Aramenta Hawkins is an experienced community and campaign coordinator with a passion for racial and social justice, and a successful track record of working for nonprofit organizations. She was raised in Southern California, where she was involved in creating outreach programs for the inner city youth of Los Angeles through her family’s nonprofit organization, Sports Spectacular. Later, she attended Chico State, received a BA in Communications and worked as a coordinator for several local grassroots organizations, such as Frack-Free Butte County.
Rain Scher was born in occupied Palestine (Israel) and grew up mostly in occupied Gabrielino (Los Angeles) and Ohlone (Bay Area) territories. Their ancestors came to Turtle Island from Sweden, Germany, England/Ireland/Scotland, Golitzia & Russia by way of the Jewish Diaspora. They became an activist in high school with the post 9/11 invasion of Iraq. They moved to occupied Mechoopda territory (aka Chico) in 2004 and have lived in Chico off and on since then. They are a full time community organizer and volunteer with many different groups and causes. Over the years they have been a part of groups like Food Not Bombs and Safe Space, and organized events like the Women’s March on Chico. They are a passionately intersectional queer anarchist feminist. They currently focus most of their activism on the Justice for Desmond Phillips campaign, SURJ (Showing Up for Racial Justice) Butte County, and the Stonewall Alliance Center.Wayne Crooks is a Licensed Clinical Social Worker with over 35 years of experience in the field of mental health and social services. His tenure in the field includes work with children and adolescents, adults and couples. His experience includes working in correctional institutions, outpatient clinics, inpatient hospital, school based health programs, therapeutic foster care, residential treatment and the corporate setting. In his role as a health educator Mr. Crooks was instrumental in shaping the efficient delivery of health care services to students in the Dallas public school system. As a therapist Mr. Crooks has focused primarily on treating depression, anxiety, adjustment disorders and ADD/ADHD. Mr. Crooks’ experience is supported by a Master of Science in Social Work from the University of Wisconsin at Madison and a Bachelor of Science in Social Work from the University of Wisconsin at Oshkosh. He also completed a clinical internship through the nationally recognized Dallas Child and Family Guidance Center. As a graduate student Mr. Crooks was a recipient of the Advanced Opportunity Fellowship. Currently Mr. Crooks is a facilitator for the Alternatives to Violence Project, a member of the board of directors for the Chico Peace and Justice Center and an activist living in Chico, California. Michael J. Coyle, Ph.D. moved to the US in his early twenties from Mykonos, Greece. He joined the Chico community in 2007 with his partner Anne, when he accepted a faculty position at California State University, Chico in the Department of Political Science and Criminal Justice. He has a scholarly background in the Humanities and Justice Studies (Harvard University & Arizona State University) and an activist background in human rights for people in prison. In all his work he engages the social construction of the excluded and discarded persons of our community (people of color, the underclass, the homeless, the imprisoned, and those identified for their difference from promoted norms –characterized as “unlike us,” “dangerous,” or “punishment-worthy”). His teaching and research center on penal abolition, transformative/restorative justice, the “criminal” system, and ethics. His activism – on campus, in Chico, and in national & international community contexts – has centered on leading or participating in groups engaging white supremacy, racial capitalism, and violence in everyday life, labor abuses, and a continuously shifting array of justice topics as they emerge (“criminal justice” system abuses, community justice projects, indigenous persons’ rights, governing abuses, and more). He maintains an active publishing schedule, with recent books including, Talking Criminal Justice: Language and the Just Society (Routledge 2013) and Seeing Crime: Penal Abolition as the End of Utopian Criminal Justice (forthcoming).Peter Hoffman, board secretary, is a current resident of Quincy, CA and a resident of Chico for eight years. Grew-up in the South Bay and was an Americorp, City Year participant in Chicago. Really enthused about being a Chico community member – the most welcoming, large community he’s ever lived in.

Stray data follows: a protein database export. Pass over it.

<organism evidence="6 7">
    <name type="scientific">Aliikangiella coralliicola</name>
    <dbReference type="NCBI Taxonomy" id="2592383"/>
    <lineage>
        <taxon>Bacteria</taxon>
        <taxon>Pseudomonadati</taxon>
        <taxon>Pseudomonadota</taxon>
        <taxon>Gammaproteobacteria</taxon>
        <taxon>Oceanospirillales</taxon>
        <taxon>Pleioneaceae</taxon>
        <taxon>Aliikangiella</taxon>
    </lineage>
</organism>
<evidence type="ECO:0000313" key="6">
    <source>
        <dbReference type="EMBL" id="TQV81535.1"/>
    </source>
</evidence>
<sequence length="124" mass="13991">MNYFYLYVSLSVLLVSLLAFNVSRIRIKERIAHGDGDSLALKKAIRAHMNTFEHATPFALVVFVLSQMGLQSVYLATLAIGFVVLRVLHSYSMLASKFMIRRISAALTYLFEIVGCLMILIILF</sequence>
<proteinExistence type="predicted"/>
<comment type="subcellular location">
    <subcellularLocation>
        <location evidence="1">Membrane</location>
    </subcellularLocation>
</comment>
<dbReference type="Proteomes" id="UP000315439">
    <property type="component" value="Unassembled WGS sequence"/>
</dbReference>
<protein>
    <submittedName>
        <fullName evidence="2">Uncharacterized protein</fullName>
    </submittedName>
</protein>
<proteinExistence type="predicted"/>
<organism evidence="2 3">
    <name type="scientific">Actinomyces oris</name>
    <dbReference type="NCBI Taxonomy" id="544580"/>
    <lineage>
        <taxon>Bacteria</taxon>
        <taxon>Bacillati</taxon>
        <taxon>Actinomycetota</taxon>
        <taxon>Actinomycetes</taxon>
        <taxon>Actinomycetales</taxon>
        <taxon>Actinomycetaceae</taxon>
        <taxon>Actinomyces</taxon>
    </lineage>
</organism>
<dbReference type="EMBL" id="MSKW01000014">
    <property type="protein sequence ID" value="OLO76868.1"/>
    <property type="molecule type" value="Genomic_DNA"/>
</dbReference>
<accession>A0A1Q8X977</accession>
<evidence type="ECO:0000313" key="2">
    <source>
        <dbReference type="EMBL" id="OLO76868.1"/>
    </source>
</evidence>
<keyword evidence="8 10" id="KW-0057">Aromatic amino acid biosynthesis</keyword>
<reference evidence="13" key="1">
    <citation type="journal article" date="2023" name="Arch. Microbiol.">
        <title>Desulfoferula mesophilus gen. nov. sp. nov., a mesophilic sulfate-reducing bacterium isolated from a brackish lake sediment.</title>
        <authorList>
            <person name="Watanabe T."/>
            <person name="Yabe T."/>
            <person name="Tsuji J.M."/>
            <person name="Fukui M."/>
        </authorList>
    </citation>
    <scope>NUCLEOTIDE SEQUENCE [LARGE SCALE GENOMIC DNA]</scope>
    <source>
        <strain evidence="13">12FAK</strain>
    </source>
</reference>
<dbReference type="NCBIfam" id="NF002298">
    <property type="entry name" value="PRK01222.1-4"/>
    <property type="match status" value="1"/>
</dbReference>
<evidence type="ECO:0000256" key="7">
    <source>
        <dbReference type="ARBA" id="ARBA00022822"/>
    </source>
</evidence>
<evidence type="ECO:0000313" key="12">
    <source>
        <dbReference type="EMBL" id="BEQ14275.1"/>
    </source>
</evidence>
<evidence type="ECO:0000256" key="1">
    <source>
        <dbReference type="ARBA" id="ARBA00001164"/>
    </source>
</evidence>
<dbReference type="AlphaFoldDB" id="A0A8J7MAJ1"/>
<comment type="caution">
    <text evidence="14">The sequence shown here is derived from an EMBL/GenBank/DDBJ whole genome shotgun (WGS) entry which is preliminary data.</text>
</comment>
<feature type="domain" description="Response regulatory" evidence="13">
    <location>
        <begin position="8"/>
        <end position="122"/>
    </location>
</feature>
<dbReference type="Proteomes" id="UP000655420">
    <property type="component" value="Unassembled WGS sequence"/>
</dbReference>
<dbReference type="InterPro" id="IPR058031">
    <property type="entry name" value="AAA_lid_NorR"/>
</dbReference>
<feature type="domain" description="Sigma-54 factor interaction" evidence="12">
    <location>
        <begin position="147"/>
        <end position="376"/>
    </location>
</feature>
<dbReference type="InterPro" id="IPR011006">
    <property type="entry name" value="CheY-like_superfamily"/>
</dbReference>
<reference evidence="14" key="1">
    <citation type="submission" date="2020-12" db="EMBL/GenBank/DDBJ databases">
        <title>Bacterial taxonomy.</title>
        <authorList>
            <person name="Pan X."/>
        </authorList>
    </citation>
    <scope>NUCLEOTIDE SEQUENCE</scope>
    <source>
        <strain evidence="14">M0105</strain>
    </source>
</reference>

Nicolas Jackson has been a CPJC volunteer for over two years and focuses his activism on on social justice issues. Nicolas became an activist during The Occupy movement and since establishing The CPJC 30 he has expanded the reach of his activism and now explores a variety to topics. When he is not broadcasting he can be found playing his home flight simulator.Loki uses he/him pronouns and has been a CPJC volunteer for one year in the IT department. He grew up in Chico, CA, and goes to school at Chico State where he is majoring in mechatronic engineering and is the president of the club Chico For Animal Rights. He is passionate about animal rights, as well as other social justice issues.